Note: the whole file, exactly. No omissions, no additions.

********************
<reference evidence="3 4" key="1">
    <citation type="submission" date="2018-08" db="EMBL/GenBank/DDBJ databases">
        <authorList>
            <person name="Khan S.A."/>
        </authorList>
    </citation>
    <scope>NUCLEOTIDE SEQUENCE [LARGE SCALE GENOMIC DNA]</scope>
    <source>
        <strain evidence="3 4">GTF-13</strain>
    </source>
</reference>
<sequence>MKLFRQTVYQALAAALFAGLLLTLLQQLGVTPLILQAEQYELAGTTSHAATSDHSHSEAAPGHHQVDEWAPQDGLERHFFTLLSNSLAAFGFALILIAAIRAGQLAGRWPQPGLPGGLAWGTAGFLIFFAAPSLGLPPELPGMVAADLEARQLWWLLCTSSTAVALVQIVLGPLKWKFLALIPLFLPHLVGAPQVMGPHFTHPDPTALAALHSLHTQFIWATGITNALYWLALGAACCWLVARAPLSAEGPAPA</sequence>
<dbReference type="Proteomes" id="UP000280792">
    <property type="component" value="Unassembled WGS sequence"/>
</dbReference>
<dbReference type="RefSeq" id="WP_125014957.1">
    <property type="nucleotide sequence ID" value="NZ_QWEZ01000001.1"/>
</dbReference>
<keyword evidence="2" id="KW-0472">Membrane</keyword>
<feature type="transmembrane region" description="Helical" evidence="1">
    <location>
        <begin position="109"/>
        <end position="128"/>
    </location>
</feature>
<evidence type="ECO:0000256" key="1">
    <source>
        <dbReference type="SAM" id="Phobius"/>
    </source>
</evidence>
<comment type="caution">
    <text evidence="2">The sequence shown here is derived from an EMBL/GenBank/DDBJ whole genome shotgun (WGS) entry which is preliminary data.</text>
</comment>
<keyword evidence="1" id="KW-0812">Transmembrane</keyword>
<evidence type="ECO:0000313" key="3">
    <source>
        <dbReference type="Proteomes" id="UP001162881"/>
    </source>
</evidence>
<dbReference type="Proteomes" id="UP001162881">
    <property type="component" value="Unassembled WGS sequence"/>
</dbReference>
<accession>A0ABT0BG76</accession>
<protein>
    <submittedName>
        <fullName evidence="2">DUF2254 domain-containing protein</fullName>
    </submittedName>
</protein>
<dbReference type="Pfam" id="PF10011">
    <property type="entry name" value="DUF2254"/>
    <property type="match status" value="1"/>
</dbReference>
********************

<reference evidence="3 4" key="1">
    <citation type="submission" date="2018-08" db="EMBL/GenBank/DDBJ databases">
        <authorList>
            <person name="Khan S.A."/>
        </authorList>
    </citation>
    <scope>NUCLEOTIDE SEQUENCE [LARGE SCALE GENOMIC DNA]</scope>
    <source>
        <strain evidence="3 4">GTF-13</strain>
    </source>
</reference>
<sequence>MKLFRQTVYQALAAALFAGLLLTLLQQLGVTPLILQAEQYELAGTTSHAATSDHSHSEAAPGHHQVDEWAPQDGLERHFFTLLSNSLAAFGFALILIAAIRAGQLAGRWPQPGLPGGLAWGTAGFLIFFAAPSLGLPPELPGMVAADLEARQLWWLLCTSSTAVALVQIVLGPLKWKFLALIPLFLPHLVGAPQVMGPHFTHPDPTALAALHSLHTQFIWATGITNALYWLALGAACCWLVARAPLSAEGPAPA</sequence>
<dbReference type="Proteomes" id="UP000280792">
    <property type="component" value="Unassembled WGS sequence"/>
</dbReference>
<dbReference type="RefSeq" id="WP_125014957.1">
    <property type="nucleotide sequence ID" value="NZ_QWEZ01000001.1"/>
</dbReference>
<keyword evidence="2" id="KW-0472">Membrane</keyword>
<feature type="transmembrane region" description="Helical" evidence="1">
    <location>
        <begin position="109"/>
        <end position="128"/>
    </location>
</feature>
<evidence type="ECO:0000256" key="1">
    <source>
        <dbReference type="SAM" id="Phobius"/>
    </source>
</evidence>
<comment type="caution">
    <text evidence="2">The sequence shown here is derived from an EMBL/GenBank/DDBJ whole genome shotgun (WGS) entry which is preliminary data.</text>
</comment>
<keyword evidence="1" id="KW-0812">Transmembrane</keyword>
<evidence type="ECO:0000313" key="3">
    <source>
        <dbReference type="Proteomes" id="UP001162881"/>
    </source>
</evidence>
<dbReference type="Proteomes" id="UP001162881">
    <property type="component" value="Unassembled WGS sequence"/>
</dbReference>
<accession>A0ABT0BG76</accession>
<protein>
    <submittedName>
        <fullName evidence="2">DUF2254 domain-containing protein</fullName>
    </submittedName>
</protein>
<dbReference type="Pfam" id="PF10011">
    <property type="entry name" value="DUF2254"/>
    <property type="match status" value="1"/>
</dbReference>